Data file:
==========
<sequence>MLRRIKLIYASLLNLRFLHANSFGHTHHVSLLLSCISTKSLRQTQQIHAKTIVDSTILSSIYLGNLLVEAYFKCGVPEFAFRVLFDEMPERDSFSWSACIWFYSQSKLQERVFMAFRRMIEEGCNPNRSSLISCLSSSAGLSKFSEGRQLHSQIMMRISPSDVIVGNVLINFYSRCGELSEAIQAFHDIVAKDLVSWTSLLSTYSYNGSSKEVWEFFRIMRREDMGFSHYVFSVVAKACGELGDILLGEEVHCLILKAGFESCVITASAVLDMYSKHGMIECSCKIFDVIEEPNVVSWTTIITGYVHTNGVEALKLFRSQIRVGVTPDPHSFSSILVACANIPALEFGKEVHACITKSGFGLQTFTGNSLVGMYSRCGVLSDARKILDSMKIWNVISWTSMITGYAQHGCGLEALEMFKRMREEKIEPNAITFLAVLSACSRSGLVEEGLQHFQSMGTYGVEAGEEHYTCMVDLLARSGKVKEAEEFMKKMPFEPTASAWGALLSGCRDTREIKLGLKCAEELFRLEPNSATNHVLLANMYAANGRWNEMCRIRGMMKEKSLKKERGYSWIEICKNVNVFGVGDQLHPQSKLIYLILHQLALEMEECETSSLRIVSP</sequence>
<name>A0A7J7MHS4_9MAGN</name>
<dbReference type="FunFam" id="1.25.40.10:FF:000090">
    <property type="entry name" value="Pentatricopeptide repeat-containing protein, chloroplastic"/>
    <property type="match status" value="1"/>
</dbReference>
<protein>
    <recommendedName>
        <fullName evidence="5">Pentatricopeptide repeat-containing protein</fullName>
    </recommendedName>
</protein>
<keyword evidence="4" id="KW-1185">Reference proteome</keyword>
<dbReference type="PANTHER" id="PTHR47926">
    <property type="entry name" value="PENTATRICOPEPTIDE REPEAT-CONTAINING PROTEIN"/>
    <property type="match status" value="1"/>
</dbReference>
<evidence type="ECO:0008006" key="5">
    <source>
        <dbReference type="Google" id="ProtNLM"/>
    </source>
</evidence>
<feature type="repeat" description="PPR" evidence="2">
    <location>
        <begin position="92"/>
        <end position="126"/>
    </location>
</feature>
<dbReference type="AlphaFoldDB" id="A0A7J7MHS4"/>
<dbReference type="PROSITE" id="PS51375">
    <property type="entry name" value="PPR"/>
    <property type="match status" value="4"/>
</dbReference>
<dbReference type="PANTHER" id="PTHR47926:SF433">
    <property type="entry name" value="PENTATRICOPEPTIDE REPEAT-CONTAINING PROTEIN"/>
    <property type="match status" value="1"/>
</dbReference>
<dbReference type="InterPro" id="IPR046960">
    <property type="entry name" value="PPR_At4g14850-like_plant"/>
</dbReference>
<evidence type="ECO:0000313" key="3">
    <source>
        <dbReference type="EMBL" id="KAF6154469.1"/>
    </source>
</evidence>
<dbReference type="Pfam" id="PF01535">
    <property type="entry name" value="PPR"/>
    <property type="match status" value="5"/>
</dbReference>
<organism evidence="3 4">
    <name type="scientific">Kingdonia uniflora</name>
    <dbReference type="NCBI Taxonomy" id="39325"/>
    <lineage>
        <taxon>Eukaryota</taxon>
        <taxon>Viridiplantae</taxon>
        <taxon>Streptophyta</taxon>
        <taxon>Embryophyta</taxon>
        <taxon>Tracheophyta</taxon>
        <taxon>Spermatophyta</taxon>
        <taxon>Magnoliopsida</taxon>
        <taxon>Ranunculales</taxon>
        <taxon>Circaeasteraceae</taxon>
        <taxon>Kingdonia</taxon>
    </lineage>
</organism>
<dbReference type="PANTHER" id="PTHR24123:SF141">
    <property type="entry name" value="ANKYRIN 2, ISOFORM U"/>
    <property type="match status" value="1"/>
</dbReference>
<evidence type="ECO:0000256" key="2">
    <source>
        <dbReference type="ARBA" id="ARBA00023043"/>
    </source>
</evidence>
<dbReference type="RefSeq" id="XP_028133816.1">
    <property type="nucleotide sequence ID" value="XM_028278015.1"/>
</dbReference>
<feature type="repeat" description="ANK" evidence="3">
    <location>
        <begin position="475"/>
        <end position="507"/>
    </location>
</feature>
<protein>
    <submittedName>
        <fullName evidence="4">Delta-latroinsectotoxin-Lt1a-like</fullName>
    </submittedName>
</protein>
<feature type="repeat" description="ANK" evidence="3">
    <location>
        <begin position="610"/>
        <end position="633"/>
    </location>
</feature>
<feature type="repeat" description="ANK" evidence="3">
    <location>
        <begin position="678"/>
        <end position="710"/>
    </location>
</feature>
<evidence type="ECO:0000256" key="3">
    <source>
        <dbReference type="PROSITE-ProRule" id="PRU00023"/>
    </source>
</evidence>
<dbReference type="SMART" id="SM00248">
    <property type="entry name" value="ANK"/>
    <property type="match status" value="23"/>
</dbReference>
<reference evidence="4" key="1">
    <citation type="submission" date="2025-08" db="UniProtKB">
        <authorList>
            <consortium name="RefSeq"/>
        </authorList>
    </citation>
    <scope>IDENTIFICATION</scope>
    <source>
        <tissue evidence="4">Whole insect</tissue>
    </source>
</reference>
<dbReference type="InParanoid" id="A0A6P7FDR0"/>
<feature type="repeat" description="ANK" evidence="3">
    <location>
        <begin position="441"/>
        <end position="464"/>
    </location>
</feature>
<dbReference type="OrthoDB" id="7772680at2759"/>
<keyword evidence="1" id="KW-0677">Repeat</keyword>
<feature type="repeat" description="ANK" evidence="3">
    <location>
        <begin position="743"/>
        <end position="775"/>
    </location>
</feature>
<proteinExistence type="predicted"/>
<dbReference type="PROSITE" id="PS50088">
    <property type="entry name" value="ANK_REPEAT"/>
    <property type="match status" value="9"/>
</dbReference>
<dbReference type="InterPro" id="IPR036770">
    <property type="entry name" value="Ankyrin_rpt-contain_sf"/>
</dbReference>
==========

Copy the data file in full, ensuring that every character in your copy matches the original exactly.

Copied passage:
<sequence>MLRRIKLIYASLLNLRFLHANSFGHTHHVSLLLSCISTKSLRQTQQIHAKTIVDSTILSSIYLGNLLVEAYFKCGVPEFAFRVLFDEMPERDSFSWSACIWFYSQSKLQERVFMAFRRMIEEGCNPNRSSLISCLSSSAGLSKFSEGRQLHSQIMMRISPSDVIVGNVLINFYSRCGELSEAIQAFHDIVAKDLVSWTSLLSTYSYNGSSKEVWEFFRIMRREDMGFSHYVFSVVAKACGELGDILLGEEVHCLILKAGFESCVITASAVLDMYSKHGMIECSCKIFDVIEEPNVVSWTTIITGYVHTNGVEALKLFRSQIRVGVTPDPHSFSSILVACANIPALEFGKEVHACITKSGFGLQTFTGNSLVGMYSRCGVLSDARKILDSMKIWNVISWTSMITGYAQHGCGLEALEMFKRMREEKIEPNAITFLAVLSACSRSGLVEEGLQHFQSMGTYGVEAGEEHYTCMVDLLARSGKVKEAEEFMKKMPFEPTASAWGALLSGCRDTREIKLGLKCAEELFRLEPNSATNHVLLANMYAANGRWNEMCRIRGMMKEKSLKKERGYSWIEICKNVNVFGVGDQLHPQSKLIYLILHQLALEMEECETSSLRIVSP</sequence>
<name>A0A7J7MHS4_9MAGN</name>
<dbReference type="FunFam" id="1.25.40.10:FF:000090">
    <property type="entry name" value="Pentatricopeptide repeat-containing protein, chloroplastic"/>
    <property type="match status" value="1"/>
</dbReference>
<protein>
    <recommendedName>
        <fullName evidence="5">Pentatricopeptide repeat-containing protein</fullName>
    </recommendedName>
</protein>
<keyword evidence="4" id="KW-1185">Reference proteome</keyword>
<dbReference type="PANTHER" id="PTHR47926">
    <property type="entry name" value="PENTATRICOPEPTIDE REPEAT-CONTAINING PROTEIN"/>
    <property type="match status" value="1"/>
</dbReference>
<evidence type="ECO:0008006" key="5">
    <source>
        <dbReference type="Google" id="ProtNLM"/>
    </source>
</evidence>
<feature type="repeat" description="PPR" evidence="2">
    <location>
        <begin position="92"/>
        <end position="126"/>
    </location>
</feature>
<dbReference type="AlphaFoldDB" id="A0A7J7MHS4"/>
<dbReference type="PROSITE" id="PS51375">
    <property type="entry name" value="PPR"/>
    <property type="match status" value="4"/>
</dbReference>
<dbReference type="PANTHER" id="PTHR47926:SF433">
    <property type="entry name" value="PENTATRICOPEPTIDE REPEAT-CONTAINING PROTEIN"/>
    <property type="match status" value="1"/>
</dbReference>
<dbReference type="InterPro" id="IPR046960">
    <property type="entry name" value="PPR_At4g14850-like_plant"/>
</dbReference>
<evidence type="ECO:0000313" key="3">
    <source>
        <dbReference type="EMBL" id="KAF6154469.1"/>
    </source>
</evidence>
<dbReference type="Pfam" id="PF01535">
    <property type="entry name" value="PPR"/>
    <property type="match status" value="5"/>
</dbReference>
<organism evidence="3 4">
    <name type="scientific">Kingdonia uniflora</name>
    <dbReference type="NCBI Taxonomy" id="39325"/>
    <lineage>
        <taxon>Eukaryota</taxon>
        <taxon>Viridiplantae</taxon>
        <taxon>Streptophyta</taxon>
        <taxon>Embryophyta</taxon>
        <taxon>Tracheophyta</taxon>
        <taxon>Spermatophyta</taxon>
        <taxon>Magnoliopsida</taxon>
        <taxon>Ranunculales</taxon>
        <taxon>Circaeasteraceae</taxon>
        <taxon>Kingdonia</taxon>
    </lineage>
</organism>
<dbReference type="PANTHER" id="PTHR24123:SF141">
    <property type="entry name" value="ANKYRIN 2, ISOFORM U"/>
    <property type="match status" value="1"/>
</dbReference>
<evidence type="ECO:0000256" key="2">
    <source>
        <dbReference type="ARBA" id="ARBA00023043"/>
    </source>
</evidence>
<dbReference type="RefSeq" id="XP_028133816.1">
    <property type="nucleotide sequence ID" value="XM_028278015.1"/>
</dbReference>
<feature type="repeat" description="ANK" evidence="3">
    <location>
        <begin position="475"/>
        <end position="507"/>
    </location>
</feature>
<protein>
    <submittedName>
        <fullName evidence="4">Delta-latroinsectotoxin-Lt1a-like</fullName>
    </submittedName>
</protein>
<feature type="repeat" description="ANK" evidence="3">
    <location>
        <begin position="610"/>
        <end position="633"/>
    </location>
</feature>
<feature type="repeat" description="ANK" evidence="3">
    <location>
        <begin position="678"/>
        <end position="710"/>
    </location>
</feature>
<evidence type="ECO:0000256" key="3">
    <source>
        <dbReference type="PROSITE-ProRule" id="PRU00023"/>
    </source>
</evidence>
<dbReference type="SMART" id="SM00248">
    <property type="entry name" value="ANK"/>
    <property type="match status" value="23"/>
</dbReference>
<reference evidence="4" key="1">
    <citation type="submission" date="2025-08" db="UniProtKB">
        <authorList>
            <consortium name="RefSeq"/>
        </authorList>
    </citation>
    <scope>IDENTIFICATION</scope>
    <source>
        <tissue evidence="4">Whole insect</tissue>
    </source>
</reference>
<dbReference type="InParanoid" id="A0A6P7FDR0"/>
<feature type="repeat" description="ANK" evidence="3">
    <location>
        <begin position="441"/>
        <end position="464"/>
    </location>
</feature>
<dbReference type="OrthoDB" id="7772680at2759"/>
<keyword evidence="1" id="KW-0677">Repeat</keyword>
<feature type="repeat" description="ANK" evidence="3">
    <location>
        <begin position="743"/>
        <end position="775"/>
    </location>
</feature>
<proteinExistence type="predicted"/>
<dbReference type="PROSITE" id="PS50088">
    <property type="entry name" value="ANK_REPEAT"/>
    <property type="match status" value="9"/>
</dbReference>
<dbReference type="InterPro" id="IPR036770">
    <property type="entry name" value="Ankyrin_rpt-contain_sf"/>
</dbReference>